NOV 11, 2020 8:39 AM PST

A New CDK Inhibitor Could Help with Unresponsive Liver Cancer

WRITTEN BY: Jasper Cantrell

Amongst the most common targets of anti-cancer drugs are small regulatory molecules called cyclin-dependent kinases (CDKs). In humans, several of these proteins regulate the cell cycle, a critical process in cellular replication, and interruption of anyone can set the cell into self-destruct mode.

Many successful chemotherapy treatments center around inhibiting one or more of these CDKs. Cancer is constantly growing, and therefore constantly running through the cell-cycle. Scientists successfully guessed that you could effectively impair cancer growth if you inhibited progression through the cell cycle. While many drugs, such as palbociclib and ribociclib, have proven successful in treating cancers this way, there are still some prove unresponsive.

One such cancer is a type of liver cancer called cholangiocarcinoma. It is one of the more common forms of liver cancer and is unresponsive to most chemotherapies with a poor prognosis. Clearly, more work needs to be done to identify a successful therapy option for this cancer, and a team of scientists from the California Pacific Research Institute might have an answer.

The drug dinaciclib is a CDK inhibitor that has shown some promising anti-cancer results in several other studies. Although not FDA approved like palbociclib and others, its ability to target several CDKs with a good safety profile in mouse studies makes it a great candidate for future chemotherapy. In a new study, the team from California investigated to see if dinaciclib could treat cholangiocarcinoma when so many others have failed.

Dinaciclib first came on the team’s radar after a drug screen for cholangiocarcinoma treatment candidates showed it had some effect on cancer. Checking the expression levels of the CDKs dinaciclib targets, it was confirmed that cholangiocarcinoma did indeed have a higher expression of said CDKs. The team decided to test it against the FDA approved palbociclib and found that dinaciclib performed much better against cholangiocarcinoma cells in vitro. A mouse study then showed that in combination with the chemotherapy gemcitabine, the current treatment for cholangiocarcinoma, dinaciclib performed even better in impairing cancer cells’ growth.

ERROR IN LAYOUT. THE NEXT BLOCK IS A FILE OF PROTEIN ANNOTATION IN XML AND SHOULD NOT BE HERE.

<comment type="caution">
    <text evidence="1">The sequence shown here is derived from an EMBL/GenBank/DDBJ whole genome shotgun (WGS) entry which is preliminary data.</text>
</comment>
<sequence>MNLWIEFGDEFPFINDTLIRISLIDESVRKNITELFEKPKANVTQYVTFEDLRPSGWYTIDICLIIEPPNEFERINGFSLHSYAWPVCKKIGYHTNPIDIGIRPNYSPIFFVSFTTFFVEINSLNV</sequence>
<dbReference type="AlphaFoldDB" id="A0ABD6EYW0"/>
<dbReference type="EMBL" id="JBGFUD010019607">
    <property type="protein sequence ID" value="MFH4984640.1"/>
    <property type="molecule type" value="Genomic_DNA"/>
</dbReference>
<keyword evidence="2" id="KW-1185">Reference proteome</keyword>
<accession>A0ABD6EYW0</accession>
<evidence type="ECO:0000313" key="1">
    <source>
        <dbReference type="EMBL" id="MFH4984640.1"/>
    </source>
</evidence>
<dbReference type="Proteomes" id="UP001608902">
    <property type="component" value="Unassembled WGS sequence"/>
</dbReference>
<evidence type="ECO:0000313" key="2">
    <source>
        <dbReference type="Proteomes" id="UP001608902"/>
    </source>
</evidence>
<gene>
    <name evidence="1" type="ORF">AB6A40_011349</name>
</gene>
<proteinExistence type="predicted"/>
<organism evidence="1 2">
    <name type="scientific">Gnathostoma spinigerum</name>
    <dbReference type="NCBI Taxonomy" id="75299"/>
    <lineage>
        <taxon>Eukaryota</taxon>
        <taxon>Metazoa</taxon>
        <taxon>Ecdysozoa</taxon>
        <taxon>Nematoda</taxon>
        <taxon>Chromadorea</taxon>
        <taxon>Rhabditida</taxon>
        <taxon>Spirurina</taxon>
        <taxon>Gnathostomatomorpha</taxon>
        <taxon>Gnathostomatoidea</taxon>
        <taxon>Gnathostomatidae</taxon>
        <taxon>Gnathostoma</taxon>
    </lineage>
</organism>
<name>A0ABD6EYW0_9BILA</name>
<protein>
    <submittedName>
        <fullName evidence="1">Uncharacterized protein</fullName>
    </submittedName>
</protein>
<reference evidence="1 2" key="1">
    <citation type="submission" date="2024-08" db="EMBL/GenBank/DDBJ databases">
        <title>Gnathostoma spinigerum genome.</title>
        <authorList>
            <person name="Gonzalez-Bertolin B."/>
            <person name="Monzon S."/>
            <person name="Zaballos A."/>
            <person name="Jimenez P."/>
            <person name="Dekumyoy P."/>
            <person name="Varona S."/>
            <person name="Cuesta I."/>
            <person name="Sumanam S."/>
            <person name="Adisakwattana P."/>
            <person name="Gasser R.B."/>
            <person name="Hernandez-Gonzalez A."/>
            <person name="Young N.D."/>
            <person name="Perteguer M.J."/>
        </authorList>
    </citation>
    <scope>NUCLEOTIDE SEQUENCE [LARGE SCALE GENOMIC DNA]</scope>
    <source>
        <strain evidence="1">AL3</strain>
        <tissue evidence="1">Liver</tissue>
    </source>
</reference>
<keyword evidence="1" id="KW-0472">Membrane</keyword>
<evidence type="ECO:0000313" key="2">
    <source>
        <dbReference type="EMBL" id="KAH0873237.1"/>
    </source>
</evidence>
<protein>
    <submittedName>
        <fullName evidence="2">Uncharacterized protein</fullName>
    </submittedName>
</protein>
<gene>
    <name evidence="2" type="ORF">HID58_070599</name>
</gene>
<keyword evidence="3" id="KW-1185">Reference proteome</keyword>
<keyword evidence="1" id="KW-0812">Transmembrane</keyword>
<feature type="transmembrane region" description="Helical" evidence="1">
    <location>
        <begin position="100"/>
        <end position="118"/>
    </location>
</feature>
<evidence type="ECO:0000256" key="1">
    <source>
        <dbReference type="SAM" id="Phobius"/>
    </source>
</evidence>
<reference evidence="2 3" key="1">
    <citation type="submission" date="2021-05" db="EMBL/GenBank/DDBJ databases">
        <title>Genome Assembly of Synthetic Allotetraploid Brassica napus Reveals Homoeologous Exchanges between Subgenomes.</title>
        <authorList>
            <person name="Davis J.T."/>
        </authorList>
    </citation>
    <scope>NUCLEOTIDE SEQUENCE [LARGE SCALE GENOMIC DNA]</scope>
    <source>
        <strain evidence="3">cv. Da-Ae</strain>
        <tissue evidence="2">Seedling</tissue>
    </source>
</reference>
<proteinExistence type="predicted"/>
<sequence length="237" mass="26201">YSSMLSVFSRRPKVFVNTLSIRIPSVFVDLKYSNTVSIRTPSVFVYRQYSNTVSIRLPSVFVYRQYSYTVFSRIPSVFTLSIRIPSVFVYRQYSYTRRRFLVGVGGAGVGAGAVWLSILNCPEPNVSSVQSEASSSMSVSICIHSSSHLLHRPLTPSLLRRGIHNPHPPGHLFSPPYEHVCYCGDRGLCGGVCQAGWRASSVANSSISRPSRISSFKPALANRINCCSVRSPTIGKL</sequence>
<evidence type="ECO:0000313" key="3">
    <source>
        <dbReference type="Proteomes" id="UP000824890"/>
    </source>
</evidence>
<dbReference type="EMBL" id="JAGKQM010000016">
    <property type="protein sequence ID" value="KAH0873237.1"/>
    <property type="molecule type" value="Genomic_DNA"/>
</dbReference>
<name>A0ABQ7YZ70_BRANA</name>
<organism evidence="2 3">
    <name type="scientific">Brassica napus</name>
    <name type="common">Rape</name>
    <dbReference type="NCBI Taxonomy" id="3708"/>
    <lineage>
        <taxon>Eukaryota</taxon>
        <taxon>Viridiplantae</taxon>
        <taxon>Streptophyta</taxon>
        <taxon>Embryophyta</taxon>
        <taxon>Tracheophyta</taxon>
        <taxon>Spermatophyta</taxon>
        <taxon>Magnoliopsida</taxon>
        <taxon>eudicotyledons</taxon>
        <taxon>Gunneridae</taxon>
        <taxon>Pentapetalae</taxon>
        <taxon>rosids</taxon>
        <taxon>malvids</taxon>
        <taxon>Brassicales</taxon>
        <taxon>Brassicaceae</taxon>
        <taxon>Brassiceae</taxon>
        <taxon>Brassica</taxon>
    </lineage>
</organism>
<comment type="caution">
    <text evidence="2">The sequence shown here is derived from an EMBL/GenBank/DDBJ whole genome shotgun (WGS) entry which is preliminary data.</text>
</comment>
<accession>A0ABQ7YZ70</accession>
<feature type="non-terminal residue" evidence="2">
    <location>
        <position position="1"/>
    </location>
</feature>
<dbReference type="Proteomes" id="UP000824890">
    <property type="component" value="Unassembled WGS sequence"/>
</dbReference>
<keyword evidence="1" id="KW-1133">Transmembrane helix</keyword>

This study identified dinaciclib as a promising chemotherapy candidate for cholangiocarcinoma patients. Cholangiocarcinoma has proven unresponsive to many chemotherapies so far. However, dinaciclib combined with gemcitabine is shown to inhibit its growth both in vitro and in vivo significantly. Combined with several other positive studies, make dinaciclib a great novel chemotherapy candidate.

The study concludes, “our data demonstrate, for the first time, the utility of dinaciclib, a well-tolerated cyclin-dependent kinase inhibitor, as a promising selective therapeutic option for treatment of CCA alone or in combination with gemcitabine.”

Sources: Nature Scientific Reports, khanacademymedicine

About the Author
  • Hey everyone! My name is Jasper and, considering I am pretty new here to Labroots, I figured I would introduce myself. I received my bachelor’s from the University of California at Riverside back in 2016. I started off my career a few years ago with a job at a University over in New York, before moving over into the industry. I'm happy to be writing content for Labroots, and I hope you enjoy it!
You May Also Like
DEC 14, 2020
Cancer
Children with cancer face no higher risk of infection from COVID-19
DEC 14, 2020
Children with cancer face no higher risk of infection from COVID-19
Relieving news from a University of Birmingham study reports that children with cancer who test positive for COVID-19 do ...
JAN 14, 2021
Clinical & Molecular DX
Tip of the Iceberg: Inaccuracies in Prostate Cancer Diagnostics
JAN 14, 2021
Tip of the Iceberg: Inaccuracies in Prostate Cancer Diagnostics
  Only 10 percent of icebergs are visible on the surface of the water; the remaining 90 percent remains submerged. ...
JAN 11, 2021
Cancer
The habit-forming dangers of tobacco in young people
JAN 11, 2021
The habit-forming dangers of tobacco in young people
New research published today in the online edition of Pediatrics reports on the habit-forming dangers of tobacco pr ...
JAN 18, 2021
Cancer
An "E-Nose" Could Help Doctors Diagnose Breast Cancer and Its Subtypes
JAN 18, 2021
An "E-Nose" Could Help Doctors Diagnose Breast Cancer and Its Subtypes
Breast cancer is one of the most well-studied cancers in modern medicine. Diagnostics can already differentiate between ...
JAN 20, 2021
Genetics & Genomics
Mutations in One Gene Can Lead to Cancer in Different Ways
JAN 20, 2021
Mutations in One Gene Can Lead to Cancer in Different Ways
Cancer and genetics are linked; for example, when a cell's genome accumulates mutations it can begin to divide uncon ...
FEB 10, 2021
Drug Discovery & Development
Black Men Respond Best to Immunotherapy for Prostate Cancer
FEB 10, 2021
Black Men Respond Best to Immunotherapy for Prostate Cancer
Researchers from Northwestern University have found that Black men and men of African ancestry respond better than men f ...
Loading Comments...